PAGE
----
bizrarre

    religion rarely enters UK politics, our last geat "religious leader" was Blair

    You mean "morality" rarely enters politics. We've been conditioned to be indifferent, that Beveridge's five giants are these days the fault of those suffering them rather than the fault of the government imposing them as policy backed by a society that doesn't care. Does giving a shit about other people have to be a religious issue? Or is this another shrug of the shoulders to the issue?

    And religion gets raised a lot. Only yesterday we discussed Mogg and Catholic doctrine regarding his suitability to be in change of the nuclear deterrent.
  • ToryJimToryJim Posts: 3,264



    Btw, it's an interesting reversal of roles that Curtiss is touching on here. The Tories have always been identified as the Party of business but Leave doesn't really have the support of the business community.

    I think like most things Brexit, Business attitudes are more complicated than at first glance. Big business certainly doesn't like Brexit, but smaller enterprises are far keener. It's a mistake to view business as only the megacorps, a mistake government often makes.
  • CharlesCharles Posts: 19,818

    This works for me.

    I'm a fairly traditional Labour voter but my local constituency MP (John Cryer) is a Leaver, so I voted LD. I would however have voted Conservative without a moment's hesitation if their candidate had been a Remainer.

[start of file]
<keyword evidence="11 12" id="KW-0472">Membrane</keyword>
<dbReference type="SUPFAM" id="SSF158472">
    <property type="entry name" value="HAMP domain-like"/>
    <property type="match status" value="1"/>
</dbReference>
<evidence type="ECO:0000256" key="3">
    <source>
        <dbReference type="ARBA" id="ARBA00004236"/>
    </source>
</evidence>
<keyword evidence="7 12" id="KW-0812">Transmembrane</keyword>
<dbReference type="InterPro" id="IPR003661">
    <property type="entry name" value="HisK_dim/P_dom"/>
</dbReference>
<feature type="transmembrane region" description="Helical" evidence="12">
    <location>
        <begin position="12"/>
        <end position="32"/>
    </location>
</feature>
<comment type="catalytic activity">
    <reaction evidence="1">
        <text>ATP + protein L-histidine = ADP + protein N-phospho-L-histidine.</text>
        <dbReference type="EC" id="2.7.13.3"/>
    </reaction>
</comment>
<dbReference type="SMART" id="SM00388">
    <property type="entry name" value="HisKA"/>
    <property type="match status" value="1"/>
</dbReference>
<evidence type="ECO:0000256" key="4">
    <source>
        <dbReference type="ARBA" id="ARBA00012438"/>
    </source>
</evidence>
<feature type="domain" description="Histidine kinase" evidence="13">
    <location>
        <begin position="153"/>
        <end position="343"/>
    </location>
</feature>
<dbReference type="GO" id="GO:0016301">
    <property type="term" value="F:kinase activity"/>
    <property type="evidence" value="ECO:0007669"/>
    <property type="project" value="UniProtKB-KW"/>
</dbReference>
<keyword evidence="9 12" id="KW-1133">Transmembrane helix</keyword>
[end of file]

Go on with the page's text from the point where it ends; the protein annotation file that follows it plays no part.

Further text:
Btw, it's an interesting reversal of roles that Curtiss is touching on here. The Tories have always been identified as the Party of business but Leave doesn't really have the support of the business community.

    It's a bit less clear-cut on the Labour/Trade Union side. I guess the TUs like the protectionism of Leave, but are less keen on other aspects, so maybe more ambivalence there.

    Leave has very strong support from the business community - look at the IOD or the FSB. What it doesn't have is the support of the multinationals who can exploit globalisation for their own enrichment.

    But the BBC thinks that the CBI speaks for British industry
  • tlg86 said:

    Btw, it's an interesting reversal of roles that Curtiss is touching on here. The Tories have always been identified as the Party of big business but Leave doesn't really have the support of the big business community.

    Fixed that for you.
    Yes, I did actually think about the big/small business issue, Tlg, before posting.